Determining the size and timing of goodwill is an accounting issue. Although the recognition, impairment, and disclosure of goodwill is standardized in countries that have adopted IFRS, cross-country differences in the implementation effects may persist.
How Is This Research Useful to Practitioners?
Goodwill arises from such factors as an entity’s good reputation and strong customer relationships, which are very significant assets. Conceptually, goodwill and firm value are positively related, but because goodwill valuation is governed by accounting standards, those standards’ requirements may affect the value relevancy and determinants of goodwill. Beginning in 2005, the EU began requiring the adoption of International Financial Reporting Standards (IFRS) and International Accounting Standards (IAS) and was subsequently followed by Australia, Canada, and Malaysia, among other countries, so that IFRS 3 and IAS 36 now regulate the accounting treatment of goodwill.
Under IFRS 3, an impairment test is carried out annually in lieu of amortization. Thus, goodwill is only devalued when it is less valuable. This change in accounting may make goodwill more relevant to firm value. The authors review related academic studies to examine whether goodwill information is value relevant after IFRS adoption and to explore whether there are country differences regarding such relevancy. The results support the idea, on one hand, that goodwill information is value relevant, seemingly across countries and diverse influence factors. On the other hand, the results regarding the effects of IFRS adoption are not clear: Roughly one-half of the reviewed studies showed an increase in value relevance, whereas the other half showed a decrease in relevance after IFRS adoption.
Little evidence indicates that IFRS adoption enhances value relevance, except one sample study that showed that the increase in value relevance is greater when the difference between a country’s national GAAP and IFRS is large.
The authors further examine research on how country-level and firm-level factors affect a manager’s choice in goodwill recognition, impairment, and disclosure. Goodwill recognition is associated with economic and firm factors, including expected benefits from the combination and target firm value. One study showed that the association between goodwill and economic benefits is strong and that such economic benefits are enhanced by IFRS. A study conducted in Australia revealed that in the post-IFRS adoption period, the impairment-only approach greatly reduces analyst forecast error.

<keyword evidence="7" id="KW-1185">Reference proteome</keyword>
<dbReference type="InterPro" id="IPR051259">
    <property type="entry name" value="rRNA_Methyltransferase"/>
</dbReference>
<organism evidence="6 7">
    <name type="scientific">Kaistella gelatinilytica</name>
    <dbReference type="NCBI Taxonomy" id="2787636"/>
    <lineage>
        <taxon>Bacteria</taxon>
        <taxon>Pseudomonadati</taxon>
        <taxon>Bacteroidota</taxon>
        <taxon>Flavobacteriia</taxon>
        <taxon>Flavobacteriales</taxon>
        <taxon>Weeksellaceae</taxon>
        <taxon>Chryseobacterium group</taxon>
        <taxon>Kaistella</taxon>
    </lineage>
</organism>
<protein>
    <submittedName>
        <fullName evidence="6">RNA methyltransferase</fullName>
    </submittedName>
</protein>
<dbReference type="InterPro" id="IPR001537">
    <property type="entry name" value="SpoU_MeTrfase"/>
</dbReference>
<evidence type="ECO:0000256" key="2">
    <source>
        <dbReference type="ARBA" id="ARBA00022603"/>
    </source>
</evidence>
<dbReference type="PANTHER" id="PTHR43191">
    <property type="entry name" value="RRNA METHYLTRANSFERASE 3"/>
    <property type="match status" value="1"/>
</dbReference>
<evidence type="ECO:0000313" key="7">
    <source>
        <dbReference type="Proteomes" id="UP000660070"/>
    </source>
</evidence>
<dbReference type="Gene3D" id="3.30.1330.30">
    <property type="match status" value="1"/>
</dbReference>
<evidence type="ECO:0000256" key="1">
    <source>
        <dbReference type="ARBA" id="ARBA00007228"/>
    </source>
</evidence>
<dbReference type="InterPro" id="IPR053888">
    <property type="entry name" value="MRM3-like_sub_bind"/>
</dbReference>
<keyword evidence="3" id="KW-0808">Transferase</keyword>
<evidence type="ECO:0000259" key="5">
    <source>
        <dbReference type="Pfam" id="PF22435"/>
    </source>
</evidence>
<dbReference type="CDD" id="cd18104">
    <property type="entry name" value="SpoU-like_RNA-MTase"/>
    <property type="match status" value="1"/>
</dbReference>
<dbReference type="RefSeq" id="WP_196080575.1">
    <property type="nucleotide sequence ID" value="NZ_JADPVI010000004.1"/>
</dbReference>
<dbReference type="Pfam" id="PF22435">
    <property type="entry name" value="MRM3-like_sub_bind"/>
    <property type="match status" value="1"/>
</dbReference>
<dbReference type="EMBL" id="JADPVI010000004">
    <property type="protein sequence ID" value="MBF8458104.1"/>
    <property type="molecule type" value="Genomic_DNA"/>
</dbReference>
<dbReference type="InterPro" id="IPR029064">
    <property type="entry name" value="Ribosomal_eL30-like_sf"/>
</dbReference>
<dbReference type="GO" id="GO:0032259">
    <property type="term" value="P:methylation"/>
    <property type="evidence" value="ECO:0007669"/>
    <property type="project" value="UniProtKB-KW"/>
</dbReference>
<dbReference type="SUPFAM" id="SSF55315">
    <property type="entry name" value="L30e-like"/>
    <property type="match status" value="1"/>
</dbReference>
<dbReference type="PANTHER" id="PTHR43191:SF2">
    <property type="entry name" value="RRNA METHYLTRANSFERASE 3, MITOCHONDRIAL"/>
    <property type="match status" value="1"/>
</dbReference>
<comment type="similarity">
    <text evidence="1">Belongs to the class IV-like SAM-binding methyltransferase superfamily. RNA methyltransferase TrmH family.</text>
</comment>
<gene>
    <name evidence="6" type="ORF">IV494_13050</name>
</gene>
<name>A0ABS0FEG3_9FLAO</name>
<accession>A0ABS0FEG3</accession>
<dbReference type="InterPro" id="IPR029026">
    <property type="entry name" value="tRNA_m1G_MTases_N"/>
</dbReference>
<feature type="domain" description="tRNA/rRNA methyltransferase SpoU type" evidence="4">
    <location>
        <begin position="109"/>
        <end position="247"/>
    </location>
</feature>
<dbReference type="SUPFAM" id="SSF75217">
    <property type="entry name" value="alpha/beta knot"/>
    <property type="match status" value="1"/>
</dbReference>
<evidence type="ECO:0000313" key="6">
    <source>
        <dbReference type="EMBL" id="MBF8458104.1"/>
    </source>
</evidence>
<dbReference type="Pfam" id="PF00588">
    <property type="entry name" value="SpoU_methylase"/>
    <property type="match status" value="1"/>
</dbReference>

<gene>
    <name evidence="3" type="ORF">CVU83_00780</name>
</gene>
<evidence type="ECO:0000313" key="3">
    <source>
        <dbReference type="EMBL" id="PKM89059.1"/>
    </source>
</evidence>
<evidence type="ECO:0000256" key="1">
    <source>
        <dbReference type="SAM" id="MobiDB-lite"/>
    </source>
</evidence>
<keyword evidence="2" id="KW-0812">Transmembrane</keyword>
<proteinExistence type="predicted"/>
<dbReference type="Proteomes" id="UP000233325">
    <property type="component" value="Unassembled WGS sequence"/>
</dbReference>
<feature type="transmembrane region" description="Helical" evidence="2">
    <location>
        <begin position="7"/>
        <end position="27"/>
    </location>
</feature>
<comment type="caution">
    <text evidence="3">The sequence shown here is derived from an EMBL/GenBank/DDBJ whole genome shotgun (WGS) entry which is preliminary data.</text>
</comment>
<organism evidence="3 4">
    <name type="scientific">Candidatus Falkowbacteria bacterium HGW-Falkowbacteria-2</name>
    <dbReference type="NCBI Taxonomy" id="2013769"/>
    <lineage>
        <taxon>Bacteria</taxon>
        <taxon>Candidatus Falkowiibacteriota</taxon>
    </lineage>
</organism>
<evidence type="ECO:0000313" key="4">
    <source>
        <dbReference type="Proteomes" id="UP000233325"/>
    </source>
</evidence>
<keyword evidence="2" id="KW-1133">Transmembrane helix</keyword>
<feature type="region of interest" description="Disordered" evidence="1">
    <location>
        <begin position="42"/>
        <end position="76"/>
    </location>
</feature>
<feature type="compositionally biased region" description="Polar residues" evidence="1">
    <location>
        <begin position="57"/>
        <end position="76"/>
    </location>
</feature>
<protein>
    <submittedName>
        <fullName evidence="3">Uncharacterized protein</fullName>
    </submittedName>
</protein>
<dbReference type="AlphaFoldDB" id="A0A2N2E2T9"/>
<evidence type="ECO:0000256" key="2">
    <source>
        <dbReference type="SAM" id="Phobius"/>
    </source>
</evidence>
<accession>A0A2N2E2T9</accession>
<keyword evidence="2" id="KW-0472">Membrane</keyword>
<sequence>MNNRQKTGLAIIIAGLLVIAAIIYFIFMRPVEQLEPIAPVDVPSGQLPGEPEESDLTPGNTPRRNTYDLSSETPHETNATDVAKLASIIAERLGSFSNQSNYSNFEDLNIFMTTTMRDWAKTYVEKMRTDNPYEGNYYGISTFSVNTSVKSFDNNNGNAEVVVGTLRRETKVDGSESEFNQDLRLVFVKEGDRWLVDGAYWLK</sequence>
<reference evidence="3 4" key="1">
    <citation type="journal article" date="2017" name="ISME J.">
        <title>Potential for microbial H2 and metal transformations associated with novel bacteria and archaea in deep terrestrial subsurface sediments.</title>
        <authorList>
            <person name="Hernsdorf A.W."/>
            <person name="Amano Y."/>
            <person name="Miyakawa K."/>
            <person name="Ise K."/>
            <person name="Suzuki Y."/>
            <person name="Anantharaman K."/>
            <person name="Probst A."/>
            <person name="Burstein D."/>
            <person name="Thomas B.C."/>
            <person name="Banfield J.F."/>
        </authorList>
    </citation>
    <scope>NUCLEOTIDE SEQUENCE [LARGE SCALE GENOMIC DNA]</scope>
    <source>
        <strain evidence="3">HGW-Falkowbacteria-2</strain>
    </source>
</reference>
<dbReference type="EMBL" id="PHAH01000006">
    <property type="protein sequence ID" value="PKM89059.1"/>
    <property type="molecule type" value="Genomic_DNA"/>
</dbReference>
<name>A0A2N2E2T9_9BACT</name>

Most studies also support the result that the goodwill impairment amount is associated with a firm’s economic conditions. In contrast to observations in the United States, there is no obvious evidence that the impairment amount is manipulated for managerial incentives. Nonetheless, the association between goodwill impairment amount and a firm’s economic condition is stronger when the firm has stronger governance.
Future research should include more cross-country studies to explore the size and magnitude of the effect of such country-specific factors as legal system, legal enforcement, and culture on goodwill accounting choices.
How Did the Authors Conduct This Research?
The authors review the literature related to empirical studies on goodwill regarding the adoption of IFRS 3 and IAS 36. They select research only from academic journals. The final dataset comprises 42 papers in 27 academic journals published from 2008 to early 2017. Because of the limited number of cross-country studies, single-country studies are also included, and the authors attempt to find country differences by comparing the single-country studies.
To analyze the studies in their sample, the authors build a framework structured around input, action, and output. At the input stage, the sample studies are categorized into country-level and firm-level studies based on the factors that influence the goodwill accounting choices. The action stage refers to the research methods and techniques—for example, regression models and event studies. The output stage shows the observed consequences and is path dependent: Only when information is value relevant for investors are the corresponding determining factors investigated.
The authors then synthesize the findings from the sample studies and discuss the strengths and weaknesses of the various research methods. Finally, they attempt to identify the research gap and make recommendations on research methods to better control for time-sensitive effects.
The annual impairment test required by IFRS 3 and IAS 36 is logically superior to the previously used mechanical amortization because of the provision for more relevant and timely market value–based information. The authors establish a positive relationship between the size of goodwill and firm value across countries, but the country-level factors affecting the relationship are still largely unexplored.
The way investors perceive goodwill information may be one of the attributes that determines the value relevance. If investors are strongly confident that the goodwill value is correctly priced, then there may be a stronger association between goodwill and stock value. A market with stronger law enforcement, increased market transparency, and better ethics, governance, and trust culture might enhance investors’ confidence in reported goodwill value. These factors may be worthy of future research.